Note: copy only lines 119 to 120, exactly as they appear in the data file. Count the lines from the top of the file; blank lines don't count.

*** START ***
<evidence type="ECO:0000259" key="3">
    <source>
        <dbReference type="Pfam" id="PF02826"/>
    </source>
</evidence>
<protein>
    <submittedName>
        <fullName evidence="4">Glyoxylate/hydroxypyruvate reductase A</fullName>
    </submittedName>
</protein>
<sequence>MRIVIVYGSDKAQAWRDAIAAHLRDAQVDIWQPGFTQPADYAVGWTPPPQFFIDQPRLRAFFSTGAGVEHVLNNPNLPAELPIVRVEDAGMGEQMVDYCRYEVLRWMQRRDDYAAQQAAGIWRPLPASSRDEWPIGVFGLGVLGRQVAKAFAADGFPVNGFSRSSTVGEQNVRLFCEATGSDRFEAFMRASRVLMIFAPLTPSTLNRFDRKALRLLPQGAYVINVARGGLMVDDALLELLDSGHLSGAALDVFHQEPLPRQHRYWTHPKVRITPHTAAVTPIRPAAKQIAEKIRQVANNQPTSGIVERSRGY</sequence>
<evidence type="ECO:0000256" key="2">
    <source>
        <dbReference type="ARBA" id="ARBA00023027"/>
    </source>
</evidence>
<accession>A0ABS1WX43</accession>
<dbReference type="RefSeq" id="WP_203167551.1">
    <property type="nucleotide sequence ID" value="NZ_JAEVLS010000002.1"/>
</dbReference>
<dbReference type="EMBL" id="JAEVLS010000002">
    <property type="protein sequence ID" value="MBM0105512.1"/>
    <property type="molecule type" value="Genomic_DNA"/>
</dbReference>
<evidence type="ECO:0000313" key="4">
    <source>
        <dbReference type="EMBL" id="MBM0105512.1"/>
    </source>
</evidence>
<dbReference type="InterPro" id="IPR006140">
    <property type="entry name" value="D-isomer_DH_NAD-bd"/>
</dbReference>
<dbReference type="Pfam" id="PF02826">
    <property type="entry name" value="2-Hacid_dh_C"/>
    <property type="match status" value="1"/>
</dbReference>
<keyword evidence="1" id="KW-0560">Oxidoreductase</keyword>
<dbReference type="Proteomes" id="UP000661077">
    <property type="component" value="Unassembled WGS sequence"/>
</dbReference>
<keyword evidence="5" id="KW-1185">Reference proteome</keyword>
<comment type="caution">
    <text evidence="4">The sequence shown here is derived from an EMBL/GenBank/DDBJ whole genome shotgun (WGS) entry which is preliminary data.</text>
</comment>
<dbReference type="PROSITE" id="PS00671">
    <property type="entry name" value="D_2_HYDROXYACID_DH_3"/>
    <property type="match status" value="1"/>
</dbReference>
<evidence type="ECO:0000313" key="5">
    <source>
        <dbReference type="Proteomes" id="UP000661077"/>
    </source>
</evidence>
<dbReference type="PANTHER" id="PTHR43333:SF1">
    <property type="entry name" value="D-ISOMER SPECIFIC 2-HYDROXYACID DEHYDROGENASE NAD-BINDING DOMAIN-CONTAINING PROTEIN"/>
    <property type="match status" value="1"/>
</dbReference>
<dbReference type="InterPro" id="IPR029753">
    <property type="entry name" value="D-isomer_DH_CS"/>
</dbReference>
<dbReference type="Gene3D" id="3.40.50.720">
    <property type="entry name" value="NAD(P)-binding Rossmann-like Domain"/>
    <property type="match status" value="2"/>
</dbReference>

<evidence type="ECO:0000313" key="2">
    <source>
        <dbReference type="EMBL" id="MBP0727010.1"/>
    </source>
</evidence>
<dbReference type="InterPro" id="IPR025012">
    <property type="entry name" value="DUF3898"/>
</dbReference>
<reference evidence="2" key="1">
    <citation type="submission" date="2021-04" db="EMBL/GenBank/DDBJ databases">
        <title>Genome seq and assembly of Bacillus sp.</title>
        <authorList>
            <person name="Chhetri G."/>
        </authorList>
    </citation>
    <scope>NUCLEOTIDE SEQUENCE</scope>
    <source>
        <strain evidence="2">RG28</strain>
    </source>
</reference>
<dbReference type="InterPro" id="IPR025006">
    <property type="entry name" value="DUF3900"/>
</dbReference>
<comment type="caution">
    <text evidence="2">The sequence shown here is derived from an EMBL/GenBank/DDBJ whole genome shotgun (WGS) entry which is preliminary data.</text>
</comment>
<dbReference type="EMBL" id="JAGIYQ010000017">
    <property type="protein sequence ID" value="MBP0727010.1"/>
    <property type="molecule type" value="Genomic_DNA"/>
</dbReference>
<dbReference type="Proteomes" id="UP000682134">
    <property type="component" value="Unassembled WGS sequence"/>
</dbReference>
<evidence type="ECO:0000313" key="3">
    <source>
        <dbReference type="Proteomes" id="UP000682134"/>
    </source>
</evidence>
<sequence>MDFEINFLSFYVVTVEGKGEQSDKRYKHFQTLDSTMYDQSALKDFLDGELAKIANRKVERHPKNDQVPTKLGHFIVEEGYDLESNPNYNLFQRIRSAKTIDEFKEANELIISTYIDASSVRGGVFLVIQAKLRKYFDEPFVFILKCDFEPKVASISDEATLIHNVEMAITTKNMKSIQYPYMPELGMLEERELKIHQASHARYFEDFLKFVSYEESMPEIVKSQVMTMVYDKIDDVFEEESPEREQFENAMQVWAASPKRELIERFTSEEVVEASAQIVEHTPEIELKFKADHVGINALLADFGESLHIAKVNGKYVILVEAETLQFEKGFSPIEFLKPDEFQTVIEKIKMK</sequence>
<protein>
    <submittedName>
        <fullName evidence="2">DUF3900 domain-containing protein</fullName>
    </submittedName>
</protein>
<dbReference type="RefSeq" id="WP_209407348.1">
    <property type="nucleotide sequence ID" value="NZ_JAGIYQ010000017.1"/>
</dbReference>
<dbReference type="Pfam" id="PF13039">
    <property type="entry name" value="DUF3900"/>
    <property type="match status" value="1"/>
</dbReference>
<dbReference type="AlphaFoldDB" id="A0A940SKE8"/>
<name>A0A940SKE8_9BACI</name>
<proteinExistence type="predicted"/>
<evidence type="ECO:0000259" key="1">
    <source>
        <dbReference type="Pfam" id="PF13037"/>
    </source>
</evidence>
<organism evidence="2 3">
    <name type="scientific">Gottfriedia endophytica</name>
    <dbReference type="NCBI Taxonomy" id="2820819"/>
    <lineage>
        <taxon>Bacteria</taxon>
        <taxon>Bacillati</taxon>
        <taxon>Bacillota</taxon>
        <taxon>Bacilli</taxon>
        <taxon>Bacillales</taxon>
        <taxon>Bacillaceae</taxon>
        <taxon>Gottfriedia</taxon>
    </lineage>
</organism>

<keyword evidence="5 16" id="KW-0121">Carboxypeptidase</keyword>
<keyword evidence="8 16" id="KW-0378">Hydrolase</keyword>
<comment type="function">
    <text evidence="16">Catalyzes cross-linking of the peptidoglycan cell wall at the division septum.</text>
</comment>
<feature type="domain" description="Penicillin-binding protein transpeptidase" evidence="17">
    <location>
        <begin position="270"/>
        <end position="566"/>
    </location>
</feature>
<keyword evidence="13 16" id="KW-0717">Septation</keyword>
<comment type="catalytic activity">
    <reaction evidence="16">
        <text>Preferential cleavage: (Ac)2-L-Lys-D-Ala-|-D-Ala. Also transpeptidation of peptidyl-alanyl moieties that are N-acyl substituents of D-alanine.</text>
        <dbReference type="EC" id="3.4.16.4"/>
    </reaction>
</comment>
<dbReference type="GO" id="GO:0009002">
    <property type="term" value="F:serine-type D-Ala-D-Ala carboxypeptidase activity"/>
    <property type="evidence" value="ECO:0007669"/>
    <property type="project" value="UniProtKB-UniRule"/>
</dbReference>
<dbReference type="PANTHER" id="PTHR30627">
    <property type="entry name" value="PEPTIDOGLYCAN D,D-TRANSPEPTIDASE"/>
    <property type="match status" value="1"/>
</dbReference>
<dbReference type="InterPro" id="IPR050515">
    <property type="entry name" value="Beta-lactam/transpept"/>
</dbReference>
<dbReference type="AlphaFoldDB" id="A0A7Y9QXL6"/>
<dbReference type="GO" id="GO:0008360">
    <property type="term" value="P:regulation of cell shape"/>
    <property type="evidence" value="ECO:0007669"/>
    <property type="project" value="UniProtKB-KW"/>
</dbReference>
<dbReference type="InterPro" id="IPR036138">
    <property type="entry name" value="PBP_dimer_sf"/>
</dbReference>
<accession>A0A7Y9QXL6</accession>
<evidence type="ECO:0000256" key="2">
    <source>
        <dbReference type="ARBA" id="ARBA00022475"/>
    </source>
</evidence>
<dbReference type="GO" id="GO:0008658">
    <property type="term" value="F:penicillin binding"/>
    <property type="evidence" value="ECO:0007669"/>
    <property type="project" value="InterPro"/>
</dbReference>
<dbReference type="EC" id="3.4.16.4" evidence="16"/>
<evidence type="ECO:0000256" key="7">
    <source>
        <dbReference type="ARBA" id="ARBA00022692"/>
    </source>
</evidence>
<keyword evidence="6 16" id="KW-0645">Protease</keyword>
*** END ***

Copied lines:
<evidence type="ECO:0000259" key="1">
    <source>